- Standard asset-pricing models cannot explain the returns (e.g., CAPM, Fama-French)
- Low-growth firms outperform on earnings releases and high growth firms underperform on earnings releases, suggesting that the market is systematically “surprised” by the fundamentals underlying high- and low-growth firms.
- The asset growth anomaly performs better in bull markets and less-bad in bear markets.
- Calculate asset growth of all firms in June
- Identify the 10% of firms with the highest asset growth and the 10% of firms with the lowest asset growth.
- Buy the lowest asset growth firms and go short the highest asset growth firms.
- Repeat/rebalance each June.
- Make money.
Strategies this simple with such high returns make me queasy. I know the evidence is legit, but any good trader, entrepreneur, or biological organism that has ever dealt in a world full of competition knows that nothing in life is free. And yet, the simplicity and amazing returns of this strategy cannot go by without notice.
My gut tells me there is an aspect of data-mining involved in this system, despite the excellent empirical work performed by the authors. Nonetheless, researchers, using equally-valid and sophisticated statistical techniques have found that sunspots also predict stock prices (and let’s not forget the infinite monkey theorem).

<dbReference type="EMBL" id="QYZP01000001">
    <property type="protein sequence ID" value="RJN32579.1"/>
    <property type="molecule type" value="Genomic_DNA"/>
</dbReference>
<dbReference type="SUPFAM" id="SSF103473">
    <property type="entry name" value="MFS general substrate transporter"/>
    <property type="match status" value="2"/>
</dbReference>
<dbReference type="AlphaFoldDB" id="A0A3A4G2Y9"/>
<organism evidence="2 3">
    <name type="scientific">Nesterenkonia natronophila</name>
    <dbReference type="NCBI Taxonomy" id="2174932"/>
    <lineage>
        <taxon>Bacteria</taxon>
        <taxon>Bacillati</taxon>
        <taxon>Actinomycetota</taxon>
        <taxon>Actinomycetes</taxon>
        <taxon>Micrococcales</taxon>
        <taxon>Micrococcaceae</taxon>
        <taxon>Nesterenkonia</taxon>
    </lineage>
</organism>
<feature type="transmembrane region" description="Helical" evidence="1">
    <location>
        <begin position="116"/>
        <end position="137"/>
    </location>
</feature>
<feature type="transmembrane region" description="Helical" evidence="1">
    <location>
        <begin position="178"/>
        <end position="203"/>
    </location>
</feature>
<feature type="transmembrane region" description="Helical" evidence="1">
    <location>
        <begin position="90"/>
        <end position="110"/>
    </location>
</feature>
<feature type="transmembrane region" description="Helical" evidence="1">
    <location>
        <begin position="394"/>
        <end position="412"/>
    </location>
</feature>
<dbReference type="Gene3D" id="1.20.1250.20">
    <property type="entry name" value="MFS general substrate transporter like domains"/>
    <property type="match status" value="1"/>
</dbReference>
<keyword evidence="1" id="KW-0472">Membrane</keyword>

Then again, the simple story that Wall Street bankers screw over investors is about the most robust “fact” I know of in the stock market. So maybe it is the case these high growers are getting promoted and simultaneously reamed by Wall Street, whereas the slow growers are being left to their own devices to generate cash flow and increase operational efficiency.
Let’s make money. Go asset growth anomaly!